# Unfortunately,

Excel does not provide a function for linear interpolations. If your data table has a low granularity (you have only units, not sub – units), and you need precise results, you have to create your own linear interpolation formula. You will find in this article an excel formula, and a User Defined Function (UDF) for Linear Interpolation in Excel.

Granularity refers to the level of detail of the data; a high level of detail means a low level of granularity, a low level of detail means a high level of granularity.

Basically, the Excel formula is simple: =_X1+(_X2 – _X1)*(Y – _Y1)/(_Y2 – _Y1) Linear Interpolation[/captionhttps

This formula can be written in a more familiar style, the relationship between the known points (X1,Y1) and (X2,Y2) and unknown location of X, Y is: For the below data table, the problem is that finding the _X1, _X2 and _Y1, _Y2 values requires 4 different formulas, written in 4 defined names. I will not dive into details, but you can download the sample workbook, to see how it works, you will find a lot of details and explanations for each part of the formula.

[caption id="attachment_154" align="aligncenter" width="214"] Data Table

The UDF I developed for Linear Interpolations, makes life easier 🙂

Here is the VBA code:

```Option Explicit
Function Interpolate(Y As Double, Tbl As Range, _
RdColData As Long, Optional VerticalTable As Boolean = True)
Dim HorizontalTable As Label
'Catalin Bombea - Iasi, 2013

'first argument - TargetVal As Double is the reference value

'second argument - Tbl As Range,, is the data range;

'the third argument - RdColData As Integer, represents the column number of the data range, from this column the function will extract values.
'(must be set to Long instead of integer, for large tables of data)
'If you want to return results from second column, set this argument to 2.
'in horizontal tables, if you want to return data from 3'rd row, set this argument to 3.
'This argument can be 1, but because the function will always look for the reference value in first column for vertical data tables,
'or in first row for horizontal data tables, it will return the same data type as the reference value

'last argument-Optional VerticalTable As Boolean = True : "TRUE or FALSE. We should use TRUE (this argument is optional, the default value is TRUE)
'for vertical tables, if we have data in 2 or more columns;
'If the table is horizontal, (with data in 2 or more rows, but several columns of data), FALSE value must be used.
'IF FALSE is used, then the numeric argument will represent the ROW number to return values from, instead of COLUMN number).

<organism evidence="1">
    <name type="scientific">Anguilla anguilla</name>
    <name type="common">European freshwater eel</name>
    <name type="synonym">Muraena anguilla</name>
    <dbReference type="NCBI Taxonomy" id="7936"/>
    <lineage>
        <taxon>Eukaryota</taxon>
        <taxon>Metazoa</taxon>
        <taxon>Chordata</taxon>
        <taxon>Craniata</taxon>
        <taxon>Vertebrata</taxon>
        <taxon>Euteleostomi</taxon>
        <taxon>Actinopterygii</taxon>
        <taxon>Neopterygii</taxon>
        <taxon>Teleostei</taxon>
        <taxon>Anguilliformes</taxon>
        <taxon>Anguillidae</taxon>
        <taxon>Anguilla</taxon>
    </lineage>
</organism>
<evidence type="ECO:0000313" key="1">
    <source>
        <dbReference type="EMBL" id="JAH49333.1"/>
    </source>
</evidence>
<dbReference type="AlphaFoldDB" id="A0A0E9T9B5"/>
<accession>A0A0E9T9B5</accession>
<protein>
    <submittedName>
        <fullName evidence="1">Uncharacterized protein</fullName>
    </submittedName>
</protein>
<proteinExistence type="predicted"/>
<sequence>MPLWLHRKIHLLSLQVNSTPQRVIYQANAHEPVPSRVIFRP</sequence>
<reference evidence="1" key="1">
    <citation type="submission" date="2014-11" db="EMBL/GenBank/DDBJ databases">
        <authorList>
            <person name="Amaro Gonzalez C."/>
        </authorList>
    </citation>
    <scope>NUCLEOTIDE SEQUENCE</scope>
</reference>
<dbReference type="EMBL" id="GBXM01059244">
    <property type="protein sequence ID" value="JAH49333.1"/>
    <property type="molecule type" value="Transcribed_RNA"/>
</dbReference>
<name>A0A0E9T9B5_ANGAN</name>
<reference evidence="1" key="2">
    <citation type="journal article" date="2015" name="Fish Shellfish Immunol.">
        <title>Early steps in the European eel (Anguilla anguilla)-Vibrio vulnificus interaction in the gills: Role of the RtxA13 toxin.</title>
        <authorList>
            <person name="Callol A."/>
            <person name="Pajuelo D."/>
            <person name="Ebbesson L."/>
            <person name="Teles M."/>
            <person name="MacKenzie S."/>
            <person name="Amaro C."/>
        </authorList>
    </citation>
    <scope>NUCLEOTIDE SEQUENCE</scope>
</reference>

'IMPORTANT:
'If this argument is TRUE, the function will look in the first COLUMN of the data range to find the reference value,
'and it will return values from one of the next columns, based on the value of the third argument; if this argument is FALSE,
'the function will search the reference value in the first ROW of the data table, and it will return values from one of the next rows,
'based on the value of the third argument."

Application.Volatile
Application.ScreenUpdating = False

Dim Y1 As Double, Y2 As Double, X1 As Double, X2 As Double, i As Long

If VerticalTable = False Then GoTo HorizontalTable
'when the loop ends, the next item is Y2, the closest higher value from data table
For i = 1 To Tbl.Rows.Count
If IsNumeric(Tbl.Cells(i, 1)) And Tbl.Cells(i, 1) > Y Then
Exit For
End If
Next i

Y1 = Tbl.Cells(i - 1, 1)
Y2 = Tbl.Cells(i, 1)
X1 = Tbl.Cells(i - 1, RdColData)
X2 = Tbl.Cells(i, RdColData)

Interpolate = X1 + (X2 - X1) * (Y - Y1) / (Y2 - Y1)
Application.ScreenUpdating = True
Exit Function

HorizontalTable:

For i = 1 To Tbl.Columns.Count
'when the loop ends, the next item is Y2, the closest higher value from data table
If IsNumeric(Tbl.Cells(1, i)) And Tbl.Cells(1, i) > Y Then
Exit For
End If
Next i

Y1 = Tbl.Cells(1, i - 1)
Y2 = Tbl.Cells(1, i)
X1 = Tbl.Cells(RdColData, i - 1)
X2 = Tbl.Cells(RdColData, i)

Interpolate = X1 + (X2 - X1) * (Y - Y1) / (Y2 - Y1)
Application.ScreenUpdating = True
End Function
```

The function is flexible, you can use it for both vertical or horizontal data tables, changing the last argument to TRUE or FALSE. All arguments are explained inside the code, and in the sample workbook, where you will find examples for both situations.

For the data table presented above, the UDF will look like this in a worksheet formula:

#### =Interpolate(Y, DataTable, 2, TRUE)

Note that the 4th argument for data table layout is optional, and by default, the value is TRUE (for Vertical data tables), you can omit this argument for vertical tables. If your data table is presented in an horizontal layout, the 4th argument must not be omitted, and the value should be FALSE:

#### =Interpolate(Y, DataTable, 2, False)

If this function makes you happy, let me know 🙂

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